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Raj Rajendra Singh Seth @ R.R.S. Seth Vs. The State of Jharkhand and ANR [2008] INSC 1204 (22 July 2008)

Judgment

CRIMINAL APPELLATE JURISDICTION CRIMINAL APPEAL NO. OF 2008 (Arising Out of S.L.P. (Crl.) No. 1728 of 2004) Raj Rajendra Singh Seth @ R.R.S. Seth ...Appellant Versus The State of Jharkhand and Anr. ...Respondents

Dr. ARIJIT PASAYAT, J.

1.     Leave granted.

2.     Challenge in this appeal is to the judgment rendered by a learned Single Judge of the Jharkhand High Court. Two appeals were filed by the present appellant and one Nag Narain who was accused no.2 questioning correctness of the judgment dated 4th December, 1997 and order of sentence dated 16.12.1997 passed by the Special Judge, CBI, Ranchi in R.C. case No.15 of 1998. Learned Special Judge held the appellants guilty of offence punishable under Sections 120B and 161 of the Indian Penal Code, 1860 (in short the `IPC') and also under Section 5(2) read with Section 5(1)(d) of the Prevention of Corruption Act, 1947 (in short the `Act'). Each of them was sentenced to undergo RI for one year and to pay a fine of Rs.5,00/- with default stipulation.

3.     Prosecution version as unfolded during trial is as follows:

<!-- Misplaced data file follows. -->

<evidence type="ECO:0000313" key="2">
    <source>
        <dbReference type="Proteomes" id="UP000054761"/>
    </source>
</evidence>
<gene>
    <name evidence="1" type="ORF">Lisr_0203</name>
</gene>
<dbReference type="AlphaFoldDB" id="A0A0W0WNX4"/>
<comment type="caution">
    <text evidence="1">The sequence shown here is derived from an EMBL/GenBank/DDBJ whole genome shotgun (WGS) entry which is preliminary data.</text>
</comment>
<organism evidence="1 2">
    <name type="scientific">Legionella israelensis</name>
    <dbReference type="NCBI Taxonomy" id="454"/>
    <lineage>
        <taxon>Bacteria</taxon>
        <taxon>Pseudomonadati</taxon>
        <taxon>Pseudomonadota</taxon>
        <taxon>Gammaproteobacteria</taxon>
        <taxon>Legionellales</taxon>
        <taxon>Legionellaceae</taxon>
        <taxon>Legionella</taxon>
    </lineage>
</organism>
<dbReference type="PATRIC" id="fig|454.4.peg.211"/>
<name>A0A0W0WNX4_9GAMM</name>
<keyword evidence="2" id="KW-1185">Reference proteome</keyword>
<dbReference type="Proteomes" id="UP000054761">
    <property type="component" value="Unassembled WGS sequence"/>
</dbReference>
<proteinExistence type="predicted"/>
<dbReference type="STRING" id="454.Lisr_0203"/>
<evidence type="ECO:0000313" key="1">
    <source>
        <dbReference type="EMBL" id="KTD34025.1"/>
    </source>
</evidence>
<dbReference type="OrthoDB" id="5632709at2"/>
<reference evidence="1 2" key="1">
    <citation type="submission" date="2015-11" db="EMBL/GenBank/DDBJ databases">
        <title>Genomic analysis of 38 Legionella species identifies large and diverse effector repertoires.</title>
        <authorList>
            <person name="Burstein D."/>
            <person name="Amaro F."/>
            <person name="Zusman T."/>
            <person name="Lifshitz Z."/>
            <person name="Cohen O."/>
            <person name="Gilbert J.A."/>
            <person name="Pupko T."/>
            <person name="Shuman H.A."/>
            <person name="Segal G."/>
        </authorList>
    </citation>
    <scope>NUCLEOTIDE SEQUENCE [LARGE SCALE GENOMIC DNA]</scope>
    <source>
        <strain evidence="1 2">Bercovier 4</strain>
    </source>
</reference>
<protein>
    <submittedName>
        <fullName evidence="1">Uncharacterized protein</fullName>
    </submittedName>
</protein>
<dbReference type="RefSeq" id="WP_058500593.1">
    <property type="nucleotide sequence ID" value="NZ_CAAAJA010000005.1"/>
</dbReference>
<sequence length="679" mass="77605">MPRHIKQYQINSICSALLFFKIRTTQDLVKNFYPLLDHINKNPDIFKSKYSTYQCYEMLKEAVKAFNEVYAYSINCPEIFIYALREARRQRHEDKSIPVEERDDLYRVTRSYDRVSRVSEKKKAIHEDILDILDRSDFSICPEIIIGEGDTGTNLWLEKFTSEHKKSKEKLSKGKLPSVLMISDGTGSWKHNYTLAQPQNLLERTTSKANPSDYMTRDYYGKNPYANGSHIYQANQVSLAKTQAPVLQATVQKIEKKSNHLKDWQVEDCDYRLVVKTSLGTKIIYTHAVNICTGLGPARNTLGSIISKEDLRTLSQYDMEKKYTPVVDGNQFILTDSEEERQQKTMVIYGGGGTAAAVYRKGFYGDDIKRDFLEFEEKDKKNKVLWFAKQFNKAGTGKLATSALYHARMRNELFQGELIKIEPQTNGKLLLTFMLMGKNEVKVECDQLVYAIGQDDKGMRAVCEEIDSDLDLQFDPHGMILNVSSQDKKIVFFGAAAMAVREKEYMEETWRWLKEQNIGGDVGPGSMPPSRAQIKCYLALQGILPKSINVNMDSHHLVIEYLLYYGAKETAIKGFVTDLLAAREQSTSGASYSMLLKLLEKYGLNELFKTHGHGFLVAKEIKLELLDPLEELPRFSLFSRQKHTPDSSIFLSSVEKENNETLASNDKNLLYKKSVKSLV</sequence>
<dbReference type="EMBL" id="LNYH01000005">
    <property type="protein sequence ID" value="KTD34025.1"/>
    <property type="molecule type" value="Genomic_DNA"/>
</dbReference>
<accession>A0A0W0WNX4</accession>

A written complaint was made to S.P. CBI, Dhanbad on 1.9.1985 by one Raju Hadi, Safayi Mazdoor of Pathological Laboratory Area-9, BCCL, Dhanbad alleging therein that he had visited Chamodih Dispensary in connection with treatment of his father Sri Hublal Hadi who was examined by Doctor L.B. Sah, who referred him to Central Hospital, Dhanbad. Hublal Hadi was admitted in Bed No.16 ENT Department of Central Hospital on 29.8.1985. Raju Hadi had been to the hospital on 31.8.1985 to see his ailing father and his ailing father complained of lack of proper treatment and he requested him to meet the concerned doctor, Raju Hadi ascertained that his father was under the treatment of Dr. R.R.S. Seth, the appellant. He requested Nag Narain to allow him to meet Dr. R.R.S. Seth and met Dr. R.R.S. Seth, who demanded a sum of Rs.500/- from him for giving proper medical treatment to his father and also insisted that the amount be paid on 1.9.1985. The doctor also told Raju Hadi that in case he was not available in the hospital, he would pay the amount to his ward boy Nag Narain, who would pass the amount to him. Since Raju Hadi was not willing to make the payment of bribe amount to the doctor and ward boy, he lodged a complaint to the S.P. CBI, Dhanbad for taking necessary action.